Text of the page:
If you do have symptoms or if you have irregular heart rhythms or changes in your heart size or function, you may need to be cautious about physical activity. But regular activity, even low-level activity such as walking, will help keep your heart healthy. If you want to start being more active, talk to your doctor first. Your doctor will help you create a safe exercise plan.
Atherosclerosis starts early and progresses throughout life. You can't see
or feel it, but in most of us the process is already under way.
The plaques of atherosclerosis can grow to become blood vessel blockages. If
a plaque ruptures, the sudden blood clot causes a heart attack or stroke.
Atherosclerosis is common, unpredictable, and potentially deadly. Is there
any good news? Because atherosclerosis takes decades to progress, the process
can be slowed down at any point, reducing the risk.
If you have questions or concerns about what physical activities are
appropriate for you, talk to your doctor. Even with MR, you may be able to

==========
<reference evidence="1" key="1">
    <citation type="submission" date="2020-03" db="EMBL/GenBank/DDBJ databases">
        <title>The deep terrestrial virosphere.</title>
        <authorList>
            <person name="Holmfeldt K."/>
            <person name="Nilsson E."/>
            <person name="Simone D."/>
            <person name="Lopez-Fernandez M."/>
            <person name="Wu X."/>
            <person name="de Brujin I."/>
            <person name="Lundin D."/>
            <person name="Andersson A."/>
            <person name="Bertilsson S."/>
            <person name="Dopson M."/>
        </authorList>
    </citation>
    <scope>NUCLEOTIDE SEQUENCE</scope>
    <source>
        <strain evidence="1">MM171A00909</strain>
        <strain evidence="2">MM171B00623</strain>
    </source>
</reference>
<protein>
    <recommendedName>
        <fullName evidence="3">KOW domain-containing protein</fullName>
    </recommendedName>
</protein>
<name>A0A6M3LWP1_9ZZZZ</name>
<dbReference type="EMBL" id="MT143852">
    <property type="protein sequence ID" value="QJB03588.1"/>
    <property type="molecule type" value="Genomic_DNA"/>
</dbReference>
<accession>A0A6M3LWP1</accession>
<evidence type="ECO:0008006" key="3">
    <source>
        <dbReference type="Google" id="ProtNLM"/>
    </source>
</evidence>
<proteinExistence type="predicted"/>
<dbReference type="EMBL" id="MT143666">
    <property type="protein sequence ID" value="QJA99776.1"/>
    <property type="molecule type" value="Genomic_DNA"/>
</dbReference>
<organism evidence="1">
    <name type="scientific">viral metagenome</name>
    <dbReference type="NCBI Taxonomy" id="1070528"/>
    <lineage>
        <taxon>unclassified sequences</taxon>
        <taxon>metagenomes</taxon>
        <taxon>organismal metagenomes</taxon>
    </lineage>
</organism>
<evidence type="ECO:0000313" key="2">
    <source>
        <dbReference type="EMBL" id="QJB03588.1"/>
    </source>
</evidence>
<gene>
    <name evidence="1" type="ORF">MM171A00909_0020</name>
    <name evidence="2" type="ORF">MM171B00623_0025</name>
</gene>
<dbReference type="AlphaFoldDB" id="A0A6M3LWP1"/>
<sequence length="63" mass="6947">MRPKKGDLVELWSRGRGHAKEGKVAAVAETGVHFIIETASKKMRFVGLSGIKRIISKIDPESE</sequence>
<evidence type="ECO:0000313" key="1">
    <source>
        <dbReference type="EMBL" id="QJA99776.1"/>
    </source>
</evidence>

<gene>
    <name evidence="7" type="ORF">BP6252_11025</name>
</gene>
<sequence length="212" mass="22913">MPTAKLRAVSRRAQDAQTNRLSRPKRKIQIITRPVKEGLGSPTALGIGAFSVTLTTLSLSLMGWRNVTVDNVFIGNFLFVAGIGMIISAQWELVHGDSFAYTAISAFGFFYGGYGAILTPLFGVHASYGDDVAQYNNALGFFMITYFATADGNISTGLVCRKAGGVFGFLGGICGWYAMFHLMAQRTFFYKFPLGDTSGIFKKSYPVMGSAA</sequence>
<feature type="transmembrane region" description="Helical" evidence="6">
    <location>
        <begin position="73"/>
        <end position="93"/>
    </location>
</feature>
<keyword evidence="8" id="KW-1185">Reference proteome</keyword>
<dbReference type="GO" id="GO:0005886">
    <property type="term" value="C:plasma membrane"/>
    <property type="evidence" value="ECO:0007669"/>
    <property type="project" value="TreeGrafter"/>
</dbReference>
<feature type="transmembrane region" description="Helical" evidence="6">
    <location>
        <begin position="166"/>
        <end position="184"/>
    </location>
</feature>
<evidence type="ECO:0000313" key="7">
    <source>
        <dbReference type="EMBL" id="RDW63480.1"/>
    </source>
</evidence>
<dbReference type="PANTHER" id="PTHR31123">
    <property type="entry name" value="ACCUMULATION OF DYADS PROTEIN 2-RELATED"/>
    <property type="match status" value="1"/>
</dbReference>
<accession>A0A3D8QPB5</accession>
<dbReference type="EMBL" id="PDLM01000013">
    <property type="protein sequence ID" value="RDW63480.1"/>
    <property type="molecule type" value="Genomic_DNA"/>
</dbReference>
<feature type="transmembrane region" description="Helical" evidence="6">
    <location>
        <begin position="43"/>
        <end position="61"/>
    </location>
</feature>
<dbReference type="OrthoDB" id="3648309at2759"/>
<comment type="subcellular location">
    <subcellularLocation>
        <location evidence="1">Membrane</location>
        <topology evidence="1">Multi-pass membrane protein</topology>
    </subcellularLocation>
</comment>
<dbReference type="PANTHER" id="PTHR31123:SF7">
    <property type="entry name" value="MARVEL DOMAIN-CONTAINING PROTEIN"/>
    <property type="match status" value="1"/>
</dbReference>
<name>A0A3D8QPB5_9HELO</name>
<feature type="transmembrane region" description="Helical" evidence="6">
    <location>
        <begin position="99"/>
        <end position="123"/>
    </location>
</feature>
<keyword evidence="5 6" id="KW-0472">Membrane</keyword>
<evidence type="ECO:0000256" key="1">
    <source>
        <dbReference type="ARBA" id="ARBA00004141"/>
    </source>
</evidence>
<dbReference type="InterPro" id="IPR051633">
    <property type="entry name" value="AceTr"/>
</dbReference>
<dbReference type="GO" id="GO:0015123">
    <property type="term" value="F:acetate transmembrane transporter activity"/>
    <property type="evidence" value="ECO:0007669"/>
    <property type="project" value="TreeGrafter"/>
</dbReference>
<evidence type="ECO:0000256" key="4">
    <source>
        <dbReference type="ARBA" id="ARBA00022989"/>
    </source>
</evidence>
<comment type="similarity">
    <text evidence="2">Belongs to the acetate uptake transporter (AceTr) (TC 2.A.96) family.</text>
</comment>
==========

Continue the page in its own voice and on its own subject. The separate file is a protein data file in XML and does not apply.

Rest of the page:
develop an exercise plan that suits your lifestyle.
If you have severe MR, you may need to limit your physical
If you have no symptoms and your left
ventricle functions normally, you can likely participate in normal physical activity and
exercise without limitation.1
If you have mild to moderate regurgitation and normal heart function, you can participate in normal physical activity.
If you have mild to moderate regurgitation and reduced heart function, ask your doctor what level and type of activity is safe for you. You might be able to exercise at low or moderate aerobic levels such as walking or swimming.
You may need to avoid isometric exercise, which is exercise that
uses muscle contraction to strengthen and tone your muscles. Isometric exercise
usually involves pushing against resistance, as in weight lifting. These types
of exercises can elevate your blood pressure, thereby increasing the force
against which your heart must pump blood. As a rule, avoid
activities that involve sudden physical exertion at a level that is
significantly greater than that required for your normal activities.
In this article
This information is produced and provided by the National
Institute (NCI). The information in this topic may have changed since it was written. For the most current information, contact the National
Institute via the Internet web site at http://
.gov or call 1-800-4-CANCER.
WebMD Medical Reference from Healthwise
March 12, 2014
This information is not intended to replace the advice of a doctor.
Healthwise disclaims any liability for the decisions you make based on this